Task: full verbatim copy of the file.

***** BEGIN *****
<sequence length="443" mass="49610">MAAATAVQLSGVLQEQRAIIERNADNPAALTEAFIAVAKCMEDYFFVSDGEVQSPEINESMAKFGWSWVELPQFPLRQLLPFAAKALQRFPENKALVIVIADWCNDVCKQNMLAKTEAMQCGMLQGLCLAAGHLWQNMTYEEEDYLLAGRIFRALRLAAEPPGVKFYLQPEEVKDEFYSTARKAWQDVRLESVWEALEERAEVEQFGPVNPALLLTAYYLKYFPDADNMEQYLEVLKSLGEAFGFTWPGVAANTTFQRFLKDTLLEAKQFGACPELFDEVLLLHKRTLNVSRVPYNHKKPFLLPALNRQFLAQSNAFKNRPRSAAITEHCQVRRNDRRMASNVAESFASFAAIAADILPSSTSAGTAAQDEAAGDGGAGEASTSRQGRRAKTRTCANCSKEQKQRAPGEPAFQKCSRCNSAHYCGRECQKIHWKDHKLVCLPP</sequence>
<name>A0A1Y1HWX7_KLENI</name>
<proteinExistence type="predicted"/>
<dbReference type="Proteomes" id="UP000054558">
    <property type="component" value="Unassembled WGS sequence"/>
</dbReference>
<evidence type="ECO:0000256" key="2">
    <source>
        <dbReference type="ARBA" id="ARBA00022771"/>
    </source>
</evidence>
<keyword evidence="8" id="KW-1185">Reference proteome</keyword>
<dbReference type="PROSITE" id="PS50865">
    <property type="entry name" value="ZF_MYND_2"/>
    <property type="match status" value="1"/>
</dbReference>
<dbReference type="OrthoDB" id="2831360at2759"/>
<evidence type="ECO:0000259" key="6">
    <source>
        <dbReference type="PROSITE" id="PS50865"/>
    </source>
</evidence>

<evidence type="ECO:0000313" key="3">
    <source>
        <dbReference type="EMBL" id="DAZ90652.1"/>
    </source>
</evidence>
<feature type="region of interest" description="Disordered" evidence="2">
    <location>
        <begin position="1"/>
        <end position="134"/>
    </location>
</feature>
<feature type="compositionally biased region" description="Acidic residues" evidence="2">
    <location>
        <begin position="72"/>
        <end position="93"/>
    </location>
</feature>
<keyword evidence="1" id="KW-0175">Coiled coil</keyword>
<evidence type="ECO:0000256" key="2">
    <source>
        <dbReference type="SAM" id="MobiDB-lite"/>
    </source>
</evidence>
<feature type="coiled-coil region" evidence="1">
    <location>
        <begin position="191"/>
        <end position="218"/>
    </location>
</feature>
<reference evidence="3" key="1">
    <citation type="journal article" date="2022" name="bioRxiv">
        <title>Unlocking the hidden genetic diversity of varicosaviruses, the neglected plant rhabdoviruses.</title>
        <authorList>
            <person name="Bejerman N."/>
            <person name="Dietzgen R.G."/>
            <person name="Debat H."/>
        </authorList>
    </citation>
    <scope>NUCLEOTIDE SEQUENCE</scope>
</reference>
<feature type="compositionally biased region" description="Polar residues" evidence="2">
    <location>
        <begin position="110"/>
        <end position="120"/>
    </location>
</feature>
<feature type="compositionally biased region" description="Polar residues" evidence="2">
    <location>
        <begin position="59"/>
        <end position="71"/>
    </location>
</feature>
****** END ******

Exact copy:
<sequence length="443" mass="49610">MAAATAVQLSGVLQEQRAIIERNADNPAALTEAFIAVAKCMEDYFFVSDGEVQSPEINESMAKFGWSWVELPQFPLRQLLPFAAKALQRFPENKALVIVIADWCNDVCKQNMLAKTEAMQCGMLQGLCLAAGHLWQNMTYEEEDYLLAGRIFRALRLAAEPPGVKFYLQPEEVKDEFYSTARKAWQDVRLESVWEALEERAEVEQFGPVNPALLLTAYYLKYFPDADNMEQYLEVLKSLGEAFGFTWPGVAANTTFQRFLKDTLLEAKQFGACPELFDEVLLLHKRTLNVSRVPYNHKKPFLLPALNRQFLAQSNAFKNRPRSAAITEHCQVRRNDRRMASNVAESFASFAAIAADILPSSTSAGTAAQDEAAGDGGAGEASTSRQGRRAKTRTCANCSKEQKQRAPGEPAFQKCSRCNSAHYCGRECQKIHWKDHKLVCLPP</sequence>
<name>A0A1Y1HWX7_KLENI</name>
<proteinExistence type="predicted"/>
<dbReference type="Proteomes" id="UP000054558">
    <property type="component" value="Unassembled WGS sequence"/>
</dbReference>
<evidence type="ECO:0000256" key="2">
    <source>
        <dbReference type="ARBA" id="ARBA00022771"/>
    </source>
</evidence>
<keyword evidence="8" id="KW-1185">Reference proteome</keyword>
<dbReference type="PROSITE" id="PS50865">
    <property type="entry name" value="ZF_MYND_2"/>
    <property type="match status" value="1"/>
</dbReference>
<dbReference type="OrthoDB" id="2831360at2759"/>
<evidence type="ECO:0000259" key="6">
    <source>
        <dbReference type="PROSITE" id="PS50865"/>
    </source>
</evidence>

<evidence type="ECO:0000313" key="3">
    <source>
        <dbReference type="EMBL" id="DAZ90652.1"/>
    </source>
</evidence>
<feature type="region of interest" description="Disordered" evidence="2">
    <location>
        <begin position="1"/>
        <end position="134"/>
    </location>
</feature>
<feature type="compositionally biased region" description="Acidic residues" evidence="2">
    <location>
        <begin position="72"/>
        <end position="93"/>
    </location>
</feature>
<keyword evidence="1" id="KW-0175">Coiled coil</keyword>
<evidence type="ECO:0000256" key="2">
    <source>
        <dbReference type="SAM" id="MobiDB-lite"/>
    </source>
</evidence>
<feature type="coiled-coil region" evidence="1">
    <location>
        <begin position="191"/>
        <end position="218"/>
    </location>
</feature>
<reference evidence="3" key="1">
    <citation type="journal article" date="2022" name="bioRxiv">
        <title>Unlocking the hidden genetic diversity of varicosaviruses, the neglected plant rhabdoviruses.</title>
        <authorList>
            <person name="Bejerman N."/>
            <person name="Dietzgen R.G."/>
            <person name="Debat H."/>
        </authorList>
    </citation>
    <scope>NUCLEOTIDE SEQUENCE</scope>
</reference>
<feature type="compositionally biased region" description="Polar residues" evidence="2">
    <location>
        <begin position="110"/>
        <end position="120"/>
    </location>
</feature>
<feature type="compositionally biased region" description="Polar residues" evidence="2">
    <location>
        <begin position="59"/>
        <end position="71"/>
    </location>
</feature>